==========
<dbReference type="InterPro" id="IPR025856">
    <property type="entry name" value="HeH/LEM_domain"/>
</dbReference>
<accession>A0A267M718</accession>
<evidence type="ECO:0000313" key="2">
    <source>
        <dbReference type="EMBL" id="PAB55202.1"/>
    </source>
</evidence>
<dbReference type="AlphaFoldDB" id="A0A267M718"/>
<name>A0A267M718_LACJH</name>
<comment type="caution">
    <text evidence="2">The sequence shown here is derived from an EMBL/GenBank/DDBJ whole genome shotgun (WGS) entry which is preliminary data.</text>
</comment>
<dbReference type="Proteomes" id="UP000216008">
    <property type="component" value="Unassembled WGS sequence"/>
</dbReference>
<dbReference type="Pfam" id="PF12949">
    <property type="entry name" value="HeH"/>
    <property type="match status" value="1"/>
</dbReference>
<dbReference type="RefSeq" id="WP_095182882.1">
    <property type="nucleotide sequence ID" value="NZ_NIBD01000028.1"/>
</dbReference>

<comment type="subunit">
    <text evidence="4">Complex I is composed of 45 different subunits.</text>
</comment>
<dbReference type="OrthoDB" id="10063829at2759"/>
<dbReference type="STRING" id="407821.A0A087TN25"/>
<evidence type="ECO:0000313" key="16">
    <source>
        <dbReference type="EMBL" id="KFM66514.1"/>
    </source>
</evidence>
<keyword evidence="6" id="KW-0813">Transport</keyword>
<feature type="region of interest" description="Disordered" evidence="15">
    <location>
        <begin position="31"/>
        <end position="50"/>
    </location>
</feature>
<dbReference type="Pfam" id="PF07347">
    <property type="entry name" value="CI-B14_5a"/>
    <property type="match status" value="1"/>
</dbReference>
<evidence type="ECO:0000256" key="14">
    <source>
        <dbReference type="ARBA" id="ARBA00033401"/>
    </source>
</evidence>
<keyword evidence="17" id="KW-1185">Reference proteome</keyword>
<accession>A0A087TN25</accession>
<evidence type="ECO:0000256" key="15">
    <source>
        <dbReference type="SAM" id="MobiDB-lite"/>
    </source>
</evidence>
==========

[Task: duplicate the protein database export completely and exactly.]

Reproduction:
<dbReference type="InterPro" id="IPR025856">
    <property type="entry name" value="HeH/LEM_domain"/>
</dbReference>
<accession>A0A267M718</accession>
<evidence type="ECO:0000313" key="2">
    <source>
        <dbReference type="EMBL" id="PAB55202.1"/>
    </source>
</evidence>
<dbReference type="AlphaFoldDB" id="A0A267M718"/>
<name>A0A267M718_LACJH</name>
<comment type="caution">
    <text evidence="2">The sequence shown here is derived from an EMBL/GenBank/DDBJ whole genome shotgun (WGS) entry which is preliminary data.</text>
</comment>
<dbReference type="Proteomes" id="UP000216008">
    <property type="component" value="Unassembled WGS sequence"/>
</dbReference>
<dbReference type="Pfam" id="PF12949">
    <property type="entry name" value="HeH"/>
    <property type="match status" value="1"/>
</dbReference>
<dbReference type="RefSeq" id="WP_095182882.1">
    <property type="nucleotide sequence ID" value="NZ_NIBD01000028.1"/>
</dbReference>

<comment type="subunit">
    <text evidence="4">Complex I is composed of 45 different subunits.</text>
</comment>
<dbReference type="OrthoDB" id="10063829at2759"/>
<dbReference type="STRING" id="407821.A0A087TN25"/>
<evidence type="ECO:0000313" key="16">
    <source>
        <dbReference type="EMBL" id="KFM66514.1"/>
    </source>
</evidence>
<keyword evidence="6" id="KW-0813">Transport</keyword>
<feature type="region of interest" description="Disordered" evidence="15">
    <location>
        <begin position="31"/>
        <end position="50"/>
    </location>
</feature>
<dbReference type="Pfam" id="PF07347">
    <property type="entry name" value="CI-B14_5a"/>
    <property type="match status" value="1"/>
</dbReference>
<evidence type="ECO:0000256" key="14">
    <source>
        <dbReference type="ARBA" id="ARBA00033401"/>
    </source>
</evidence>
<keyword evidence="17" id="KW-1185">Reference proteome</keyword>
<accession>A0A087TN25</accession>
<evidence type="ECO:0000256" key="15">
    <source>
        <dbReference type="SAM" id="MobiDB-lite"/>
    </source>
</evidence>